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Kenya's First Olympic Medalist Dies

FILE - In this Oct. 10, 1964 file photo, Japanese runner Yoshinori Sakai lights the Olympic cauldron during the opening ceremony of the 1964 Summer Olympics in Tokyo.

Wilson Kiprugut Chuma, the middle distance runner who became Kenya's first Olympic medalist at the 1964 Tokyo Games, has died at the age of 84, officials said Wednesday.

Chuma died on Tuesday in hospital in the northwestern Kenyan town of Kericho after collapsing at his home, his family said.

"Chuma was one of the foremost athletes to put Kenya on the world map. It's indeed a sad day for both Kenya and the entire athletics fraternity, He was an exceptional man," Athletics Kenya chief Jackson Tuwei told AFP.

"Kiprugut's medal from the 1964 Olympics in Tokyo is an extremely precious medal as it was Kenya's first ever at the Olympic Games and inspired more athletes who were to follow to shine on the Olympic stage," the federation said in a statement.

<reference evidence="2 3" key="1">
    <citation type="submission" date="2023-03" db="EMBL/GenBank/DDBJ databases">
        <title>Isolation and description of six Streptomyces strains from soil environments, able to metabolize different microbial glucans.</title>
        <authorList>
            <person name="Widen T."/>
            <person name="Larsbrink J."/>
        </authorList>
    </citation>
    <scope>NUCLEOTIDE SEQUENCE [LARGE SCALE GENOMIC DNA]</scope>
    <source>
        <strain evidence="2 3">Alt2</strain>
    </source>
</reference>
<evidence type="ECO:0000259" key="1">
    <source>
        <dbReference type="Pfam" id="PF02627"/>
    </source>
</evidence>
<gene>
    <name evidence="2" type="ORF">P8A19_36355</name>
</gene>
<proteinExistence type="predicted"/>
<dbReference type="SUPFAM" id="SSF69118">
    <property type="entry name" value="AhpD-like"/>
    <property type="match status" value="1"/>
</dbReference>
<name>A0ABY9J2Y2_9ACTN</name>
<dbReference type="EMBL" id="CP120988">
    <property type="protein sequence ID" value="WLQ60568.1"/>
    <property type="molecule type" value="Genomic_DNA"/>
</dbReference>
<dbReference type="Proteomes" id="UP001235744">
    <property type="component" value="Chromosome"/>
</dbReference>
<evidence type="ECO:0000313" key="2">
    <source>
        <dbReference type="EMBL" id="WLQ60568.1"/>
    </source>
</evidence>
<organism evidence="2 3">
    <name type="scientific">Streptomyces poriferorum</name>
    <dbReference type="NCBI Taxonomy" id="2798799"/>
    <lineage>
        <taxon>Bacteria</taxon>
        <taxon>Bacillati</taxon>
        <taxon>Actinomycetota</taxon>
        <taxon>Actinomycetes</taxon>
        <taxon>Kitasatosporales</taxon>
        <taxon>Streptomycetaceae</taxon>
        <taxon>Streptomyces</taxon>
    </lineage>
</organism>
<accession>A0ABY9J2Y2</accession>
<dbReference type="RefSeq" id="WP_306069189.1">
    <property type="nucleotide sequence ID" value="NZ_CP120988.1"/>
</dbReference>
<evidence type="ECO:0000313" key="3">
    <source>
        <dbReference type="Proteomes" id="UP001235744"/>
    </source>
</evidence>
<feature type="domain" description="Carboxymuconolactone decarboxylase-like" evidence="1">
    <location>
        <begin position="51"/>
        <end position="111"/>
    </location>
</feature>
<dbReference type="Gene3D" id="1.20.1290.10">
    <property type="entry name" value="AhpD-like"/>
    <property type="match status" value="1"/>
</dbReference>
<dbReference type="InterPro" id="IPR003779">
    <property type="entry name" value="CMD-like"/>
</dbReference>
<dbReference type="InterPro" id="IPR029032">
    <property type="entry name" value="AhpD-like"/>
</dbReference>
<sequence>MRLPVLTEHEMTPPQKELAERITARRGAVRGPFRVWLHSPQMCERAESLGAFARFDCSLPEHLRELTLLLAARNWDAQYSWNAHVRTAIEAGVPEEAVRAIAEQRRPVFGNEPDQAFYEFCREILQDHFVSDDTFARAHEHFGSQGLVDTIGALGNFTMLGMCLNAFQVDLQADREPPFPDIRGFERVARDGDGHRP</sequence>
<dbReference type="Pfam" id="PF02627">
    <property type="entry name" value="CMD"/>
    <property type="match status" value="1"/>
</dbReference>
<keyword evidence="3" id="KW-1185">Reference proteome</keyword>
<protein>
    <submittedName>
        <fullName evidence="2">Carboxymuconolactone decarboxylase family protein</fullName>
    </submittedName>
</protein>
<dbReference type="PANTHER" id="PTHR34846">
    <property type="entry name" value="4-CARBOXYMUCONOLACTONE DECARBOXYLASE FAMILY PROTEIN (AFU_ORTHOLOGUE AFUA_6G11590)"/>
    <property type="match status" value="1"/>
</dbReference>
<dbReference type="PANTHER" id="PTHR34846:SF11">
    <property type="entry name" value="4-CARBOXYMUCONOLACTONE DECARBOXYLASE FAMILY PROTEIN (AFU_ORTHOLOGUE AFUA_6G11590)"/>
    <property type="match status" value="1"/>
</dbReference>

Chuma won the bronze in the 800m to make history in Kenya's Olympic debut in Tokyo. He was beaten by the legendary New Zealander Peter Snell who won gold, and second-placed Canadian William Crothers.

At the 1968 Olympics in Mexico he took silver in the 800m, passed down the straight by Australia's Ralph Doubell who went on to set a then world record of 1min 44.3sec.

After his retirement from the track, Chuma was employed as a field supervisor in tea plantations in Kericho owned by British multinational Unilever.

Athletics Kenya (AK) hailed Chuma, a former Kenyan army officer, as an "inspiration" to the next generation of the country's legendary track and field stars.